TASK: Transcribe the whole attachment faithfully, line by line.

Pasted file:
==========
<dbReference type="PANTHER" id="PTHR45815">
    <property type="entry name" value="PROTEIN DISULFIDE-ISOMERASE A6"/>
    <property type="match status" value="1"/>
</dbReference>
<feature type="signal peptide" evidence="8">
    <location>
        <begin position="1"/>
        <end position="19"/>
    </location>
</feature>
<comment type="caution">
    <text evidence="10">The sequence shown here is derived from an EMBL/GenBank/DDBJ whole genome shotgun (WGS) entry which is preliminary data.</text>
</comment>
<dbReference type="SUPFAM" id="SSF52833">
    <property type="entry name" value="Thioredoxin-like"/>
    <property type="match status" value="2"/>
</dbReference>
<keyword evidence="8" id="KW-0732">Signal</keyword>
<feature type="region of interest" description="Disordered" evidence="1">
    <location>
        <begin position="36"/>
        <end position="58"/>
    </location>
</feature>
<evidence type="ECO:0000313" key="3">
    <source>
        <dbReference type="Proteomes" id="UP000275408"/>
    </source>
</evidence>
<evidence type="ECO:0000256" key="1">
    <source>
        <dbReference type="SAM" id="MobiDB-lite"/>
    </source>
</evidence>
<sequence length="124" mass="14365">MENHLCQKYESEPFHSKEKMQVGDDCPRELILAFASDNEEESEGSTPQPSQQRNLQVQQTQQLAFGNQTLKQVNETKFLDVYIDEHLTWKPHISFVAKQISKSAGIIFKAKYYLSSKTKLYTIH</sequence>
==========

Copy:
<dbReference type="PANTHER" id="PTHR45815">
    <property type="entry name" value="PROTEIN DISULFIDE-ISOMERASE A6"/>
    <property type="match status" value="1"/>
</dbReference>
<feature type="signal peptide" evidence="8">
    <location>
        <begin position="1"/>
        <end position="19"/>
    </location>
</feature>
<comment type="caution">
    <text evidence="10">The sequence shown here is derived from an EMBL/GenBank/DDBJ whole genome shotgun (WGS) entry which is preliminary data.</text>
</comment>
<dbReference type="SUPFAM" id="SSF52833">
    <property type="entry name" value="Thioredoxin-like"/>
    <property type="match status" value="2"/>
</dbReference>
<keyword evidence="8" id="KW-0732">Signal</keyword>
<feature type="region of interest" description="Disordered" evidence="1">
    <location>
        <begin position="36"/>
        <end position="58"/>
    </location>
</feature>
<evidence type="ECO:0000313" key="3">
    <source>
        <dbReference type="Proteomes" id="UP000275408"/>
    </source>
</evidence>
<evidence type="ECO:0000256" key="1">
    <source>
        <dbReference type="SAM" id="MobiDB-lite"/>
    </source>
</evidence>
<sequence length="124" mass="14365">MENHLCQKYESEPFHSKEKMQVGDDCPRELILAFASDNEEESEGSTPQPSQQRNLQVQQTQQLAFGNQTLKQVNETKFLDVYIDEHLTWKPHISFVAKQISKSAGIIFKAKYYLSSKTKLYTIH</sequence>